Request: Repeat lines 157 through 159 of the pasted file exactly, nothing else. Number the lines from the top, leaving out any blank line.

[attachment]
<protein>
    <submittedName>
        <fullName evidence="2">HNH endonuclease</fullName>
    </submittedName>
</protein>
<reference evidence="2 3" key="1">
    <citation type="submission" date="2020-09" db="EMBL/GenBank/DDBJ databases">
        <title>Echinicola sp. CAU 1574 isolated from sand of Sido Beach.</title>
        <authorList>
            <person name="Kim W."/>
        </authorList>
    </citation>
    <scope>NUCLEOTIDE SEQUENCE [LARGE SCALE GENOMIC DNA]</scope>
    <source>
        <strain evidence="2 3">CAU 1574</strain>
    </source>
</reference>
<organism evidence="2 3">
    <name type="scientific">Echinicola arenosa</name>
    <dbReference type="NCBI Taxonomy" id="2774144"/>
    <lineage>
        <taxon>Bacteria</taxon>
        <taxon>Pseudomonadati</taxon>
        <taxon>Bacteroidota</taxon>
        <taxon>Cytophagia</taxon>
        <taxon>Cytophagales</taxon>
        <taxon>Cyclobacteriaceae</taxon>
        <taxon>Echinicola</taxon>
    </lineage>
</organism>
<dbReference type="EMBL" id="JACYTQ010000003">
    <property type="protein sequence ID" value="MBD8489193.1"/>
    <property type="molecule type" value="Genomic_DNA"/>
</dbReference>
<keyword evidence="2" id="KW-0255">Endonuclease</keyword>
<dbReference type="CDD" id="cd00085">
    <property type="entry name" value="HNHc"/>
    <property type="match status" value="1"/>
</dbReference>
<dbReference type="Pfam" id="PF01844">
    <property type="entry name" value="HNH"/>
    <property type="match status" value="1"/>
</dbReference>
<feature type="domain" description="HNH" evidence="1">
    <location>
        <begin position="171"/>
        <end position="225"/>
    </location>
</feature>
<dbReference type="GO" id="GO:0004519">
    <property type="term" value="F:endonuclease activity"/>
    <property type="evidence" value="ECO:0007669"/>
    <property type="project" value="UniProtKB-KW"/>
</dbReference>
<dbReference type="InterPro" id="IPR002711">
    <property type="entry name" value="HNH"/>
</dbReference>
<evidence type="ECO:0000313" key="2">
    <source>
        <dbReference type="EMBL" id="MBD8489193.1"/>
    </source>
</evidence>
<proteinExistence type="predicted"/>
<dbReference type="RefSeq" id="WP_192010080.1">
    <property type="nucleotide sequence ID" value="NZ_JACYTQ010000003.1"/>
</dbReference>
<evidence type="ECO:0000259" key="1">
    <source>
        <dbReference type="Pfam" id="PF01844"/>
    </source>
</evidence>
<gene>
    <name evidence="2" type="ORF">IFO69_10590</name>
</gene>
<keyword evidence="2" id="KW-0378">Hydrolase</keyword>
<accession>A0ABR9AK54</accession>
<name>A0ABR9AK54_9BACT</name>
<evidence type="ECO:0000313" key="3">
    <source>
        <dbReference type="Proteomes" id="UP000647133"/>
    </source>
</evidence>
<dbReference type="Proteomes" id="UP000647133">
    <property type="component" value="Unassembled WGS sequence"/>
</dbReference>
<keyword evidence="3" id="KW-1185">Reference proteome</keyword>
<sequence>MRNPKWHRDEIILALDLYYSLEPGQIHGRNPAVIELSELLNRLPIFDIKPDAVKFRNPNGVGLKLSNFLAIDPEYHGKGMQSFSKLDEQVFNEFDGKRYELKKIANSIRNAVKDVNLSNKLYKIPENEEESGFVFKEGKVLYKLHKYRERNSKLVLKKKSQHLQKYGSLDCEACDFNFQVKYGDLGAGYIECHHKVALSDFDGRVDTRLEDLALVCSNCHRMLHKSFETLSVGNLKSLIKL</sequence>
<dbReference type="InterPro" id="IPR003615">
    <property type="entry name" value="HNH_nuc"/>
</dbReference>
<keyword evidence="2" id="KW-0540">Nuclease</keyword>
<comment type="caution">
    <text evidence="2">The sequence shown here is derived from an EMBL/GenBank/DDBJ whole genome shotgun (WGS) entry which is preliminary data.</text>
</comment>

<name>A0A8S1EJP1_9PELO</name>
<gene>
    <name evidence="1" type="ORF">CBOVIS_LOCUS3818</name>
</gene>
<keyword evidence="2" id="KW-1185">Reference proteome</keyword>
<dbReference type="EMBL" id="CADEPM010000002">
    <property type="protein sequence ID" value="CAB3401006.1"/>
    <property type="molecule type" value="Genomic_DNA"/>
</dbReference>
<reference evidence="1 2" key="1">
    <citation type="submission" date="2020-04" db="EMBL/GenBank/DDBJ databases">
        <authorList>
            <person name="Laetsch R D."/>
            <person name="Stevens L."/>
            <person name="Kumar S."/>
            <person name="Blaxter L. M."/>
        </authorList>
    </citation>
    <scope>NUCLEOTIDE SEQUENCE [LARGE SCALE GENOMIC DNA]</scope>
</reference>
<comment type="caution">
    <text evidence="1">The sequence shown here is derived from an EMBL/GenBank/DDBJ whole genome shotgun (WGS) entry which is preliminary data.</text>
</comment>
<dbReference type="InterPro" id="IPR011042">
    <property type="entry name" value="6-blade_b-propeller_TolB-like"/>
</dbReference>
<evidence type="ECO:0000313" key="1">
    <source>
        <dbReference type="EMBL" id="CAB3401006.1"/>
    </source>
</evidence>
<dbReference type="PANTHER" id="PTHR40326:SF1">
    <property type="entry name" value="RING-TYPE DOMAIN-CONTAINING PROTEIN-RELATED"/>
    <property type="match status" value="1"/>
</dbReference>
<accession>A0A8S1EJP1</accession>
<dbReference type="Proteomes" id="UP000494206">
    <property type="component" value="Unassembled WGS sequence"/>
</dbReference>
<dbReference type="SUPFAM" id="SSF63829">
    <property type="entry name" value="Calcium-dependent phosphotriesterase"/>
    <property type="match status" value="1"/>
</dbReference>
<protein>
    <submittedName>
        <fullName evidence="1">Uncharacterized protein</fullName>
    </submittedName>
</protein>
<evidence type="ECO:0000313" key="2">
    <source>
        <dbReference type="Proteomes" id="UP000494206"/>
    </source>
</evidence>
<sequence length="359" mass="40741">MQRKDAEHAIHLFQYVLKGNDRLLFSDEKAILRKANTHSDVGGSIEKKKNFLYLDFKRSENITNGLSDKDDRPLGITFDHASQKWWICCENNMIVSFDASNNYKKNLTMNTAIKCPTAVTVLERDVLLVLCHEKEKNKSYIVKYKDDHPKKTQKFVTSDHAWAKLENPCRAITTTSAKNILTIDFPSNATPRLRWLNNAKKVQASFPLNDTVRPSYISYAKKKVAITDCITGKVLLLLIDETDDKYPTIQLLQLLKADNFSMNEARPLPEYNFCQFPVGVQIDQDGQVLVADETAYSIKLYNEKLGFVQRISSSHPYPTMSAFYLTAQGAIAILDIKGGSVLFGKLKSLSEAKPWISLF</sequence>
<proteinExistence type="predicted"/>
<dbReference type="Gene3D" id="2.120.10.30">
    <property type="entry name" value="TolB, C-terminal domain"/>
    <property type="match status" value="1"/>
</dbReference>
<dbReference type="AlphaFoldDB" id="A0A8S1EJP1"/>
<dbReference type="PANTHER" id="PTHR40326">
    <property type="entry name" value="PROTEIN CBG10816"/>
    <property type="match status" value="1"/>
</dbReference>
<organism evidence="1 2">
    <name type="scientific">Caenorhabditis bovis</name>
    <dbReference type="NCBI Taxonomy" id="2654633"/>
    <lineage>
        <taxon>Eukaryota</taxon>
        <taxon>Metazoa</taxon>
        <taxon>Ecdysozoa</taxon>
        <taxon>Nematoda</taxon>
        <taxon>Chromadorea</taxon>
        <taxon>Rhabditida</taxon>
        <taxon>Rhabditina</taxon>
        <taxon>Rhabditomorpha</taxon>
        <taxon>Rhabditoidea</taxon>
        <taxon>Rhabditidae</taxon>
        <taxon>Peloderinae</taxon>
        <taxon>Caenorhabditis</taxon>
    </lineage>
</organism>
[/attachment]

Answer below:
    <property type="match status" value="1"/>
</dbReference>
<organism evidence="1 2">